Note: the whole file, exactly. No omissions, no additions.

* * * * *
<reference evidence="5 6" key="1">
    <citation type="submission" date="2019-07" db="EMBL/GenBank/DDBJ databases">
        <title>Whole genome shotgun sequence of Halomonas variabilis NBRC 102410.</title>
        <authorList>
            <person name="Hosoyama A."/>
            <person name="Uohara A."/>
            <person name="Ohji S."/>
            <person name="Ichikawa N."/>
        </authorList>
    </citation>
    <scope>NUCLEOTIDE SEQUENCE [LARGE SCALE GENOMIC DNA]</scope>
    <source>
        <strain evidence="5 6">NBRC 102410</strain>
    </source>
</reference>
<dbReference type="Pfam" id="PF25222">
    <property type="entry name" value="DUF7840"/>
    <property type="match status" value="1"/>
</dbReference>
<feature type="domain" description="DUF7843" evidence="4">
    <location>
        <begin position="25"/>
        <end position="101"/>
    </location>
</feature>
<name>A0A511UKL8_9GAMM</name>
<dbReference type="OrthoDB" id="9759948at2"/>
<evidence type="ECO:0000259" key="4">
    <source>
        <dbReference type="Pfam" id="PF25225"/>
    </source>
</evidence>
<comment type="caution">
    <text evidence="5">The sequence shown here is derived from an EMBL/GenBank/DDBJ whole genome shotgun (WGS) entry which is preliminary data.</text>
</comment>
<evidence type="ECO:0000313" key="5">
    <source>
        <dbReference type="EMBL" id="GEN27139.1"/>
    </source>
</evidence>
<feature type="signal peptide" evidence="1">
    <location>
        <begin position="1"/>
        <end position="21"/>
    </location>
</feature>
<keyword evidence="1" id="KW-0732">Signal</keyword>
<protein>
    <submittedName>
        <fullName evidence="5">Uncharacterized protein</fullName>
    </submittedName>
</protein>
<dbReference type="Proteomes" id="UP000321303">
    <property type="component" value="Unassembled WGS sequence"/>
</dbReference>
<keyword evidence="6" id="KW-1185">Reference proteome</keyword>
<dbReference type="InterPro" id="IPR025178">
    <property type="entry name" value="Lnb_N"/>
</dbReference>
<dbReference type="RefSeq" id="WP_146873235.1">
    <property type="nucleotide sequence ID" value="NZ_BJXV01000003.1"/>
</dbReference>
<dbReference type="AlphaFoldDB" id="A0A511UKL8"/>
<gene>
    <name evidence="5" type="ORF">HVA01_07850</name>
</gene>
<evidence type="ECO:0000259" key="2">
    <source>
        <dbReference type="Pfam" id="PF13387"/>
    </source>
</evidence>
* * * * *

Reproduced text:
<reference evidence="5 6" key="1">
    <citation type="submission" date="2019-07" db="EMBL/GenBank/DDBJ databases">
        <title>Whole genome shotgun sequence of Halomonas variabilis NBRC 102410.</title>
        <authorList>
            <person name="Hosoyama A."/>
            <person name="Uohara A."/>
            <person name="Ohji S."/>
            <person name="Ichikawa N."/>
        </authorList>
    </citation>
    <scope>NUCLEOTIDE SEQUENCE [LARGE SCALE GENOMIC DNA]</scope>
    <source>
        <strain evidence="5 6">NBRC 102410</strain>
    </source>
</reference>
<dbReference type="Pfam" id="PF25222">
    <property type="entry name" value="DUF7840"/>
    <property type="match status" value="1"/>
</dbReference>
<feature type="domain" description="DUF7843" evidence="4">
    <location>
        <begin position="25"/>
        <end position="101"/>
    </location>
</feature>
<name>A0A511UKL8_9GAMM</name>
<dbReference type="OrthoDB" id="9759948at2"/>
<evidence type="ECO:0000259" key="4">
    <source>
        <dbReference type="Pfam" id="PF25225"/>
    </source>
</evidence>
<comment type="caution">
    <text evidence="5">The sequence shown here is derived from an EMBL/GenBank/DDBJ whole genome shotgun (WGS) entry which is preliminary data.</text>
</comment>
<evidence type="ECO:0000313" key="5">
    <source>
        <dbReference type="EMBL" id="GEN27139.1"/>
    </source>
</evidence>
<feature type="signal peptide" evidence="1">
    <location>
        <begin position="1"/>
        <end position="21"/>
    </location>
</feature>
<keyword evidence="1" id="KW-0732">Signal</keyword>
<protein>
    <submittedName>
        <fullName evidence="5">Uncharacterized protein</fullName>
    </submittedName>
</protein>
<dbReference type="Proteomes" id="UP000321303">
    <property type="component" value="Unassembled WGS sequence"/>
</dbReference>
<keyword evidence="6" id="KW-1185">Reference proteome</keyword>
<dbReference type="InterPro" id="IPR025178">
    <property type="entry name" value="Lnb_N"/>
</dbReference>
<dbReference type="RefSeq" id="WP_146873235.1">
    <property type="nucleotide sequence ID" value="NZ_BJXV01000003.1"/>
</dbReference>
<dbReference type="AlphaFoldDB" id="A0A511UKL8"/>
<gene>
    <name evidence="5" type="ORF">HVA01_07850</name>
</gene>
<evidence type="ECO:0000259" key="2">
    <source>
        <dbReference type="Pfam" id="PF13387"/>
    </source>
</evidence>